Tag Archives: Town of Ellington

Bicentennial Biographies No. 166 – 170

A collection of bicentennial biographies from Chautauqua County, N.Y. featuring Robert H. Jackson (Frewsburg and Jamestown), Herman Cooper (Fredonia), Nathan Brown (Ellington and Jamestown), Murray Norcross Shelton (Dunkirk) and Jehuu Caulcrick (Clymer/Findley lake). Originally broadcast on local radio stations Aug. 29 – Sept. 2, 2011.

No. 166 – Robert H. Jackson

Robert H. Jackson (1892 - 1954)

Robert Houghwout Jackson was born in Spring Creek, Pa. on Feb. 13, 1892. Five years later his family moved to Frewsburg.

From an early age Robert was recognized for his public speaking skills and even before finishing school, he was speaking before various clubs and organizations in Frewsburg and Jamestown. He graduated from Frewsburg High School in 1910 and spent a post-graduate year at Jamestown High School. He did not attend college, but apprenticed in a law office and attended Albany Law School for one year.

At the age of 21, Jackson took the New York State Bar exam and became a prominent trial lawyer in Jamestown. Over the next 20 years, he became a very successful lawyer in New York State and, through bar association activities, a rising young lawyer nationally.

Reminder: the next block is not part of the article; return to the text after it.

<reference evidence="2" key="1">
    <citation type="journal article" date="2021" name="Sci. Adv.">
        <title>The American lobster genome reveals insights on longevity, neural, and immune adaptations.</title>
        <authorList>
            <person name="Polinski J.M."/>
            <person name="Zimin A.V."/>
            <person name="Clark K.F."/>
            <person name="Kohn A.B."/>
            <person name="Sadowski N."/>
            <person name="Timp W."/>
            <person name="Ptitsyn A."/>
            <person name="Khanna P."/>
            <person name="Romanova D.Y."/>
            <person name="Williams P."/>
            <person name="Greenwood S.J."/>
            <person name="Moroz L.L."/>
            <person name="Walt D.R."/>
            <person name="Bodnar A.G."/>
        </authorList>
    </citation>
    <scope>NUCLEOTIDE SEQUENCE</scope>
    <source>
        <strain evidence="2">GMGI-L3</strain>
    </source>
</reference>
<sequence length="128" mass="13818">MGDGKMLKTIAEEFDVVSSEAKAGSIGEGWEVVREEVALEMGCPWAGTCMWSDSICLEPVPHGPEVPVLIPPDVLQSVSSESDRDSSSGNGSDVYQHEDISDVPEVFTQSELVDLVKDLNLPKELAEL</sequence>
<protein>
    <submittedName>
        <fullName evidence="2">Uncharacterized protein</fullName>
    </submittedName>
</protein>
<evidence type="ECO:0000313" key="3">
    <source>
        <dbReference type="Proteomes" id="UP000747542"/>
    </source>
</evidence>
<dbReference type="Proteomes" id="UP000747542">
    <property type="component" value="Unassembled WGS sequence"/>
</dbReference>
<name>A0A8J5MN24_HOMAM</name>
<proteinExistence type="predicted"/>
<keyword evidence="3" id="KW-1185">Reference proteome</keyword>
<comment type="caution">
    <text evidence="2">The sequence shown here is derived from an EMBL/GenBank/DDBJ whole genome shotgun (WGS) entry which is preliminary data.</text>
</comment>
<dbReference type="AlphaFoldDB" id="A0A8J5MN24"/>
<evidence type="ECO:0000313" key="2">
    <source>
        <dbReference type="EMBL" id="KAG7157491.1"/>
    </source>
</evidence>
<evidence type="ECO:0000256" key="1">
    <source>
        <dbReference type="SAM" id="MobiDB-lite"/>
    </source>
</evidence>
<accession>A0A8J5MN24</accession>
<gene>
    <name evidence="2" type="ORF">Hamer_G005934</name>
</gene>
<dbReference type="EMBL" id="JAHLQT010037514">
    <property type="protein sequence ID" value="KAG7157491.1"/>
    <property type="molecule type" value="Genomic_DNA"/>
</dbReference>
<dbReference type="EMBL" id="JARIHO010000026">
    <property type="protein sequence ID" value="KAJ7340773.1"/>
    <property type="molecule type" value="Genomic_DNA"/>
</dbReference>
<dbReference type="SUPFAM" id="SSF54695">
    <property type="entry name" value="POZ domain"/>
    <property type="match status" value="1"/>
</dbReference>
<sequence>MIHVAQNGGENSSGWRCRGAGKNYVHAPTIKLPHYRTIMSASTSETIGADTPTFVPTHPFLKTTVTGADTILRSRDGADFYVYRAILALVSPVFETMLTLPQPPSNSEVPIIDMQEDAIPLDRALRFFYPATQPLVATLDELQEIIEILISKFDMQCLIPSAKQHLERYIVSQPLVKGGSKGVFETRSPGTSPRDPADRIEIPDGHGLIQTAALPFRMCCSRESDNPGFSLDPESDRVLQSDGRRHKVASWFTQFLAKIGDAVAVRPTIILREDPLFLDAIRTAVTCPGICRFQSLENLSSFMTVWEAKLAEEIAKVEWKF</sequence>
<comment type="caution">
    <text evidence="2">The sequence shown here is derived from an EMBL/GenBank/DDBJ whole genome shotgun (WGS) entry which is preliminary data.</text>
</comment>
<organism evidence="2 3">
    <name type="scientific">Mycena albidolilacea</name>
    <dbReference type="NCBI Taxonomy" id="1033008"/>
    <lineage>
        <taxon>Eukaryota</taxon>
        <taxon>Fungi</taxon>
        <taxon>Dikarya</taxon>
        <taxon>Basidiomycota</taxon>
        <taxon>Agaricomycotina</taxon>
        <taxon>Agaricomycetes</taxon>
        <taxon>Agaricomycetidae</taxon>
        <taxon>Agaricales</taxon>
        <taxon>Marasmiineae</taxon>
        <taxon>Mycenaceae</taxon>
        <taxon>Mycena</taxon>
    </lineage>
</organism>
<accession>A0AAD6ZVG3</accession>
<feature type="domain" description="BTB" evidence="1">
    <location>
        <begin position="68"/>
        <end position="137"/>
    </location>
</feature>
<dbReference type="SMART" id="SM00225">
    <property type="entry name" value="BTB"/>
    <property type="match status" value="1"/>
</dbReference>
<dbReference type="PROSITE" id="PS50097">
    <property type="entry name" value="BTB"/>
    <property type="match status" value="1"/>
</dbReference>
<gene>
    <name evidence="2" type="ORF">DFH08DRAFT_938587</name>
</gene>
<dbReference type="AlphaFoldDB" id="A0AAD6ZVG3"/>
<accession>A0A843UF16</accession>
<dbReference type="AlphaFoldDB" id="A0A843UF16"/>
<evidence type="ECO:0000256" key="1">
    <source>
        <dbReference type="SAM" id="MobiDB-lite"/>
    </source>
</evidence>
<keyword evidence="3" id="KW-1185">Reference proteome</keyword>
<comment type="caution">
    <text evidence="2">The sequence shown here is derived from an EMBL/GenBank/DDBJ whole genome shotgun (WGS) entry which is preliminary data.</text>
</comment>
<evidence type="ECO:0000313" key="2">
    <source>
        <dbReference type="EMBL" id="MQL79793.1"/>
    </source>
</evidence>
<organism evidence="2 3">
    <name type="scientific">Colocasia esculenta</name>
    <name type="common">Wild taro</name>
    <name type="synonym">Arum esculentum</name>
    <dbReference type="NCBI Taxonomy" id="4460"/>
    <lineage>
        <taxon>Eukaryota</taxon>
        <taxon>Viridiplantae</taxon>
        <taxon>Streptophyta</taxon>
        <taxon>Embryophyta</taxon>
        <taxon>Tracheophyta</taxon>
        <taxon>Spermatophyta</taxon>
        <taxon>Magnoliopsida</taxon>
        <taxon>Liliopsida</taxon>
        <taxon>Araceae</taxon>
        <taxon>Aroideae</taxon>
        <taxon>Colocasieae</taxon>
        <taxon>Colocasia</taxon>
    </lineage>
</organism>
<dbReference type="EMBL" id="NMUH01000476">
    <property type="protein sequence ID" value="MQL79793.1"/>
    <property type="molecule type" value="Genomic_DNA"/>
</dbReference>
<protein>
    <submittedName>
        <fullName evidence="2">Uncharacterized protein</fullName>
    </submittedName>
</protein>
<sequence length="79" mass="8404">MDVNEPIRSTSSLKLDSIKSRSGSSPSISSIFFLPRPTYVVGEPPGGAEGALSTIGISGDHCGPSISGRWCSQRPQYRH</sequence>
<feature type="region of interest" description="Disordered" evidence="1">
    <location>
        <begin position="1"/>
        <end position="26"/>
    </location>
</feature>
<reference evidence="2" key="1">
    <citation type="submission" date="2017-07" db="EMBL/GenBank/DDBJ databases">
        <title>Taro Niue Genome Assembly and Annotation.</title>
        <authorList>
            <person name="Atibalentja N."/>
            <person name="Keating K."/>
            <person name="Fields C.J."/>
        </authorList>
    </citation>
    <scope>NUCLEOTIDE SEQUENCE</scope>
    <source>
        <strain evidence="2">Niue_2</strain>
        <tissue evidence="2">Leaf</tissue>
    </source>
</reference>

In 1934, Jackson answered the call of President Franklin D. Roosevelt to serve as general counsel at the Internal Revenue Service. His decision to move to Washington, D.C. as a public servant was a fateful one, as it steered his life into becoming one of the most remarkable personal stories in American history. Continue reading

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Bicentennial Biographies No. 56 – 60

A collection of bicentennial biographies from Chautauqua County, N.Y. featuring Lucile M. Wright (Jamestown), Evelynn Crandall (Kennedy), Harriet “Pantsy” Walker (Fredonia), Hugh Bedient (Falconer), and Benjamin F. Goodrich (Ripley). Originally airing on local radio stations March 28 – April 1, 2011.

No. 56 – Lucile Wright

Lucile M. Wright (left). Photo courtesy of Jean Henry Mead

Lucile Miller Wright was born in 1900, in Beatrice, Neb. and grew up living on her family’s ranch in Billings, Mont. In 1922 she went on her first flight with General Billy Mitchell, who was a personal friend of her father, Henry A. Miller. The aviator took young Lucile for a spin in his X-5 Jenny and they flew over New York’s Long and Staten Islands. Mitchell also allowed her to hold the control stick while in flight. It was at this point that Lucile fell in love with flying.